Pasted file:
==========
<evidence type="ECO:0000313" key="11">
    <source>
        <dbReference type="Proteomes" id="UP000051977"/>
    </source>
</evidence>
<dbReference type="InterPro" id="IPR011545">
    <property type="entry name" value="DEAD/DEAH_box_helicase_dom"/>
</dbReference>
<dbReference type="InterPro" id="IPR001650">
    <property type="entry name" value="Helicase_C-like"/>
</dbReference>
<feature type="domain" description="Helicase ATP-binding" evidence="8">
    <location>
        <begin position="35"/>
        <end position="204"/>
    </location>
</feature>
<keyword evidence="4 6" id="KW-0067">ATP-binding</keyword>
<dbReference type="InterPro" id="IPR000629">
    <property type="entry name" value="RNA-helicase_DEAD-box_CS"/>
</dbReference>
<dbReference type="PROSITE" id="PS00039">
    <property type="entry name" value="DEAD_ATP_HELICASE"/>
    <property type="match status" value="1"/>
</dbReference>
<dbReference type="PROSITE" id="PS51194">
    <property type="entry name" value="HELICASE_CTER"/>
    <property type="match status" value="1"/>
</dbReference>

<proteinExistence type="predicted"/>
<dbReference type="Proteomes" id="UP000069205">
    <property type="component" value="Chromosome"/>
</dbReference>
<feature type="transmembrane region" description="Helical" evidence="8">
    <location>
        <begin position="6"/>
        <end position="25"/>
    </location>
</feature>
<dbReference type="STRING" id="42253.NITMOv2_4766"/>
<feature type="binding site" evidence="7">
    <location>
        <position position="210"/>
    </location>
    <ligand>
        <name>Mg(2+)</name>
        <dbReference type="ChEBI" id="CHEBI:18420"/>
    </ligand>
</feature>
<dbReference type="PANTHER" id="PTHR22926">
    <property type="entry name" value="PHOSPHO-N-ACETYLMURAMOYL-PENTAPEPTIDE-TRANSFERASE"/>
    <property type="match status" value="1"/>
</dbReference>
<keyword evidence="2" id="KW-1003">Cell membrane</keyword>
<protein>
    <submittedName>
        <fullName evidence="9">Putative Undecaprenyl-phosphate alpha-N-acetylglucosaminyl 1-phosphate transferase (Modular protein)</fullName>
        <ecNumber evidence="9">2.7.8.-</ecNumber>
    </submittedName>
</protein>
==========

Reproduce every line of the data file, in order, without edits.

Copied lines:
<evidence type="ECO:0000313" key="11">
    <source>
        <dbReference type="Proteomes" id="UP000051977"/>
    </source>
</evidence>
<dbReference type="InterPro" id="IPR011545">
    <property type="entry name" value="DEAD/DEAH_box_helicase_dom"/>
</dbReference>
<dbReference type="InterPro" id="IPR001650">
    <property type="entry name" value="Helicase_C-like"/>
</dbReference>
<feature type="domain" description="Helicase ATP-binding" evidence="8">
    <location>
        <begin position="35"/>
        <end position="204"/>
    </location>
</feature>
<keyword evidence="4 6" id="KW-0067">ATP-binding</keyword>
<dbReference type="InterPro" id="IPR000629">
    <property type="entry name" value="RNA-helicase_DEAD-box_CS"/>
</dbReference>
<dbReference type="PROSITE" id="PS00039">
    <property type="entry name" value="DEAD_ATP_HELICASE"/>
    <property type="match status" value="1"/>
</dbReference>
<dbReference type="PROSITE" id="PS51194">
    <property type="entry name" value="HELICASE_CTER"/>
    <property type="match status" value="1"/>
</dbReference>

<proteinExistence type="predicted"/>
<dbReference type="Proteomes" id="UP000069205">
    <property type="component" value="Chromosome"/>
</dbReference>
<feature type="transmembrane region" description="Helical" evidence="8">
    <location>
        <begin position="6"/>
        <end position="25"/>
    </location>
</feature>
<dbReference type="STRING" id="42253.NITMOv2_4766"/>
<feature type="binding site" evidence="7">
    <location>
        <position position="210"/>
    </location>
    <ligand>
        <name>Mg(2+)</name>
        <dbReference type="ChEBI" id="CHEBI:18420"/>
    </ligand>
</feature>
<dbReference type="PANTHER" id="PTHR22926">
    <property type="entry name" value="PHOSPHO-N-ACETYLMURAMOYL-PENTAPEPTIDE-TRANSFERASE"/>
    <property type="match status" value="1"/>
</dbReference>
<keyword evidence="2" id="KW-1003">Cell membrane</keyword>
<protein>
    <submittedName>
        <fullName evidence="9">Putative Undecaprenyl-phosphate alpha-N-acetylglucosaminyl 1-phosphate transferase (Modular protein)</fullName>
        <ecNumber evidence="9">2.7.8.-</ecNumber>
    </submittedName>
</protein>